by Sydney Williams
From 2008 through 2011, high-frequency trading, or HFT, as it is known, dominated equity trading in the U.S., garnering about 66% of all shares traded on various exchanges. In 2009, according to Rosenblatt Securities, HFT traders moved about 3.25 billion shares a day. In 2012, they estimate it was closer to 1.6 billion shares a day. Annual profits, which had been about $5 billion, fell to $1 billion in 2012. Volume and volatility, both friends to high-frequency traders, have been, in their recent relative tranquility, unfriendly as of late. Just as conditions have become less favorable for fast traders, Eric Schneiderman, New York’s Attorney General, decided it’s time to pounce. He would be taking, he proclaimed, a deeper look at the “unfair advantages“ HFTs have over regular investors. Mr. Schneiderman went on using one of those “au courant” terms that are popular today, but which I find grating: In referring to traders who allegedly gain early access to market-moving information at the expense of the market, he said, “We call it Insider Trading 2.0.”
I am no fan of high-frequency traders, but I wonder at Mr. Schneiderman’s timing. While HFTs claim to provide liquidity to the trading process and tighten bid-ask spreads between exchanges, they contribute very little of economic or social value; at least that is my opinion. At the same time, their potential for harm interferes unnecessarily with the process of investing, a requirement for long term economic growth.
Three natural events/changes have made things more challenging for high-frequency trading in recent years. First, the race to be fastest is one which, arithmetically, ultimately reduces profits to close to zero. Competition among traders has shortened the time to trade from seconds to milliseconds to microseconds to nanoseconds. As one trader was quoted in Bloomberg, investments in technology today are “more about détente than an arms race.” It takes the eye about 0.4 seconds to blink. In that time, 1000 computer-driven stock trades can be executed on one of 13 U.S. exchanges. The second and third challenges have been affecting HFTs two most common strategies: market making and statistical arbitrage. Overall trading volume has declined from about 6 billion shares a day in the 2008-2010 time frame to around 4 billion shares in the past couple of years, reducing opportunities for market making. At the same time volatility, as measured by the VIX, has been cut in half, thereby decreasing opportunities to take advantage of price differences between exchanges. The latter has also been negatively impacted, as exchanges have become faster in updating their own prices.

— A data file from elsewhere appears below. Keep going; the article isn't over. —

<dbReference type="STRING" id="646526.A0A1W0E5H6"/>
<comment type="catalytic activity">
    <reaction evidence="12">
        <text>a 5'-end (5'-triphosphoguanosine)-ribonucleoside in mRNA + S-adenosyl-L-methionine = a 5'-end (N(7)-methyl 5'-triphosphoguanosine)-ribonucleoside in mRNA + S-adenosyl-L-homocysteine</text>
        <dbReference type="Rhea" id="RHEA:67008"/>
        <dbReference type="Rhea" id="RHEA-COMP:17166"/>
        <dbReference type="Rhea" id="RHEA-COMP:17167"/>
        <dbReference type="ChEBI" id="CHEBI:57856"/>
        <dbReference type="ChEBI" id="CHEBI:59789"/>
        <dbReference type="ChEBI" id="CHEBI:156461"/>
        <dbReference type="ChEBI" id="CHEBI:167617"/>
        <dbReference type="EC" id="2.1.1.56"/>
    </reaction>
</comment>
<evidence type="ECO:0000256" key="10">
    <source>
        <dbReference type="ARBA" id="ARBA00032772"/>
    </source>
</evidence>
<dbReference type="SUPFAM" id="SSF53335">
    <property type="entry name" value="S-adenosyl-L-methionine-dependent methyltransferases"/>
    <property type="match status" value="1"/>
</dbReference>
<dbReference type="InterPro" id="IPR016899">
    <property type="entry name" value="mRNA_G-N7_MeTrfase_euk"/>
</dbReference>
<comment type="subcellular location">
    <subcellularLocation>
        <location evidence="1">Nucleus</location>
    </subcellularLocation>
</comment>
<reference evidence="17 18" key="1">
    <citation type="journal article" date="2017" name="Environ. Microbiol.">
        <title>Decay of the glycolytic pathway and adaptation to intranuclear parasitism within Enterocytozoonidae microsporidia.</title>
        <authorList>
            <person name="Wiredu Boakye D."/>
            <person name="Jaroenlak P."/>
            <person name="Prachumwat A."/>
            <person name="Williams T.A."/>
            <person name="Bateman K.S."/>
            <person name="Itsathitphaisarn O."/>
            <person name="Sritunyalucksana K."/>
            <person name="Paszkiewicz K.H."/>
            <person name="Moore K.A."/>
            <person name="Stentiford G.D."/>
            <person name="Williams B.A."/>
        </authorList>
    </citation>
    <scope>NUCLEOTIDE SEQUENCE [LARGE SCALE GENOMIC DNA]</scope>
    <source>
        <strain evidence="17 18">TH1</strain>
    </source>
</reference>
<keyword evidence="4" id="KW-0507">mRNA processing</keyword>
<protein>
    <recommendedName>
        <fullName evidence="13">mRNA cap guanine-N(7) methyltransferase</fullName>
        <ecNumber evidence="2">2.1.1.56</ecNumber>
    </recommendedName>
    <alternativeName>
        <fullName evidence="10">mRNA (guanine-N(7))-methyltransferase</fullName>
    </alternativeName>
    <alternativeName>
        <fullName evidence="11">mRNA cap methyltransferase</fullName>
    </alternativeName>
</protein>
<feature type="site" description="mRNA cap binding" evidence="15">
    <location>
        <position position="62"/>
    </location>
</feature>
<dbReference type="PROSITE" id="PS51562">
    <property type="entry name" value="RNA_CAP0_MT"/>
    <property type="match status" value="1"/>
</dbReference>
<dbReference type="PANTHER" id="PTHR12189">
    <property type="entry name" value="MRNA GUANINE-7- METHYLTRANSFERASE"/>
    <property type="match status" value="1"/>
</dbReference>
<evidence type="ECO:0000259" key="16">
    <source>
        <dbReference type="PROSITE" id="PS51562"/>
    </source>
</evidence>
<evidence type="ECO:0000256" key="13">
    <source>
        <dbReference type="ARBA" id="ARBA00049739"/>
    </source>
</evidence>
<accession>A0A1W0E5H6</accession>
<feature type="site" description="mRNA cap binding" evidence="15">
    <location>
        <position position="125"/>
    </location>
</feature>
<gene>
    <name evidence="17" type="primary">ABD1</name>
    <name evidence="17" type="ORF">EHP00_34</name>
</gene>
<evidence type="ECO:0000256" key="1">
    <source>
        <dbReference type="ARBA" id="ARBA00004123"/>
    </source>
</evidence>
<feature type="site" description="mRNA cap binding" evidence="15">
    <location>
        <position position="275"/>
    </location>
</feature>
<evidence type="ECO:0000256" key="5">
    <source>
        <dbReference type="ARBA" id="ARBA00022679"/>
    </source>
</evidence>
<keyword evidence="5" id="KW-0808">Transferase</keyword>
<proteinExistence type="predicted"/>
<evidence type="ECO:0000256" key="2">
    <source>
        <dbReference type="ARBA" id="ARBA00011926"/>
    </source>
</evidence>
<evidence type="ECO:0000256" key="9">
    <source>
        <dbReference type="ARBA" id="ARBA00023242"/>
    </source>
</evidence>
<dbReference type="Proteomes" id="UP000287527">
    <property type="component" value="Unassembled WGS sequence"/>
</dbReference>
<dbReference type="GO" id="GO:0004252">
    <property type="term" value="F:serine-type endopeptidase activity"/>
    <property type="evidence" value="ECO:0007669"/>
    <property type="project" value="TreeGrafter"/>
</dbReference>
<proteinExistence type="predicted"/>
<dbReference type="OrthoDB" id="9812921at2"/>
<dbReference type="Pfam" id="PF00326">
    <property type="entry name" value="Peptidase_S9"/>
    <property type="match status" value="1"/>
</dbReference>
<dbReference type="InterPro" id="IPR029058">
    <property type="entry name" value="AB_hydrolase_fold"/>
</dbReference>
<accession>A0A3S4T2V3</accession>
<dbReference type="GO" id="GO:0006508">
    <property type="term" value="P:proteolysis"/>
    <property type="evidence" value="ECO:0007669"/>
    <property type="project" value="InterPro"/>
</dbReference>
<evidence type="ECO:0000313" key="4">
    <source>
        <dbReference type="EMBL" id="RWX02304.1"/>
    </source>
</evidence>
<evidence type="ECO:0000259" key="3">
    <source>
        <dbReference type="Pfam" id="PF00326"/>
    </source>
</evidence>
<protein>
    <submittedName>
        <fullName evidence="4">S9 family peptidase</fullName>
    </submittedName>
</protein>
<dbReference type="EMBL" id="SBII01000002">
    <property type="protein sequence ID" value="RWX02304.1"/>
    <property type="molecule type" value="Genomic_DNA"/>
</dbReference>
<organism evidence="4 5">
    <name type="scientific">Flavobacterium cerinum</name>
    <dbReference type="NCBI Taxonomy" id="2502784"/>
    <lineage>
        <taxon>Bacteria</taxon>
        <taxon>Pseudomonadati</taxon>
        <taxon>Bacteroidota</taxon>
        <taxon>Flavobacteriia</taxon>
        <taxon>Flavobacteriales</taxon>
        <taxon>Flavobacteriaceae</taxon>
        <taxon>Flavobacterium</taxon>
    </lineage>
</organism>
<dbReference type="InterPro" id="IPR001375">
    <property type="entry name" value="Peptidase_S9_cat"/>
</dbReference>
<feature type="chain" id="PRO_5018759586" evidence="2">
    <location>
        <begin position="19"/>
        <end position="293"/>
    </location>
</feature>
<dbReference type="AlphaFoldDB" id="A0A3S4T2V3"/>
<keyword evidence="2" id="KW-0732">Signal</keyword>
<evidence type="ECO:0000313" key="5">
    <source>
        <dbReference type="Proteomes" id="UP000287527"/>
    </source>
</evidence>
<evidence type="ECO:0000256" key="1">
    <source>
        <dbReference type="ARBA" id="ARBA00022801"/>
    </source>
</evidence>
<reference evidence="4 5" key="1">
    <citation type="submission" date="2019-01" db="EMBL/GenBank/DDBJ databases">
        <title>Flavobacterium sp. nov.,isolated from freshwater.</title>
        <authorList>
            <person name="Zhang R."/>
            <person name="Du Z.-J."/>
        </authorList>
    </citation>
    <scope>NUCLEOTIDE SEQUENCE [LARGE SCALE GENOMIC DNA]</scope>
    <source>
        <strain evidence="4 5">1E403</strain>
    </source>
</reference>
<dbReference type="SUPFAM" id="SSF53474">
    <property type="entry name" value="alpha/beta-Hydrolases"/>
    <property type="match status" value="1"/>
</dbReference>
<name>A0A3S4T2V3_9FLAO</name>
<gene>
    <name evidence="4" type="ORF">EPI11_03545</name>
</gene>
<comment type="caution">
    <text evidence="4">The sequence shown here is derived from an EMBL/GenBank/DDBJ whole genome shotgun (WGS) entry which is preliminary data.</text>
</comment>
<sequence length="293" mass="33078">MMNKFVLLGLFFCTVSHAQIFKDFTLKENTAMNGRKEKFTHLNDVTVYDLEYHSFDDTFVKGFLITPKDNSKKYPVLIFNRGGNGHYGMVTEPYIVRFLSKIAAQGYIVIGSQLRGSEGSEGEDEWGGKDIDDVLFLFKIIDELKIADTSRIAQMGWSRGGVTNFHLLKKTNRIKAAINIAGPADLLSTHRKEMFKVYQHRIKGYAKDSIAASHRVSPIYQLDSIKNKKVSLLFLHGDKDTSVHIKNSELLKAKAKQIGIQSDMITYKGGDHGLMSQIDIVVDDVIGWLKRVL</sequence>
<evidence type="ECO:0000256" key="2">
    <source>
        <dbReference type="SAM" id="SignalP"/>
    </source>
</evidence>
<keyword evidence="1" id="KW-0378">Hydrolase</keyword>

A common complaint, which seems reasonable to this non-trader, has been the order of magnitude increase in messaging traffic. Messaging traffic includes transaction messages that direct the placement, cancellation and correction of orders. Since 2005, these order instructions sent through U.S. exchanges have, as Gary Cohn, president of Goldman Sachs, noted in the weekend Wall Street Journal, “increased by 1000%, yet trade volume has only increased by 50%.” The consequence is that, as Mr. Cohn noted, “increasingly, the quote that an investor sees isn’t the price he or she can transact, as orders often get cancelled at lightning fast speeds.” Messaging traffic adds irritation to a situation already beset by complexity.
Markets have their own ways of dealing with excess. They can be brutal, but direct, and far more effective than government bureaucrats trying to regulate something they do not understand. There is nothing like a substantial loss to get one’s attention. On August 1, 2012, Knight Capital almost self-destructed in a matter of minutes. At the time, it was considered the king of HFTs, garnering a reputed 17% of all volume on NYSE-listed stocks and a similar percentage of NASDAQ stocks. A piece of newly installed software went haywire that Wednesday morning. It caused the buying and selling of about $7 billion worth of stock in 45 minutes. By the time the trades were unwound, Knight Capital was out $440 million, or 40% of the firm’s value. Getco, a Chicago-based HFT and market-making firm that eventually acquired Knight, is now gone, the remnants now being held by KCG Securities in Jersey City. The “flash crash” two years earlier, on May 6, 2010 is more illustrative of the risks HFT traders pose. On a day in which the DJIA were already down 300 points, they dropped another 600 points in five minutes. Twenty minutes later they had recovered, but individuals and institutions were unduly effected either positively or negatively, depending on whether they had orders in to buy or sell.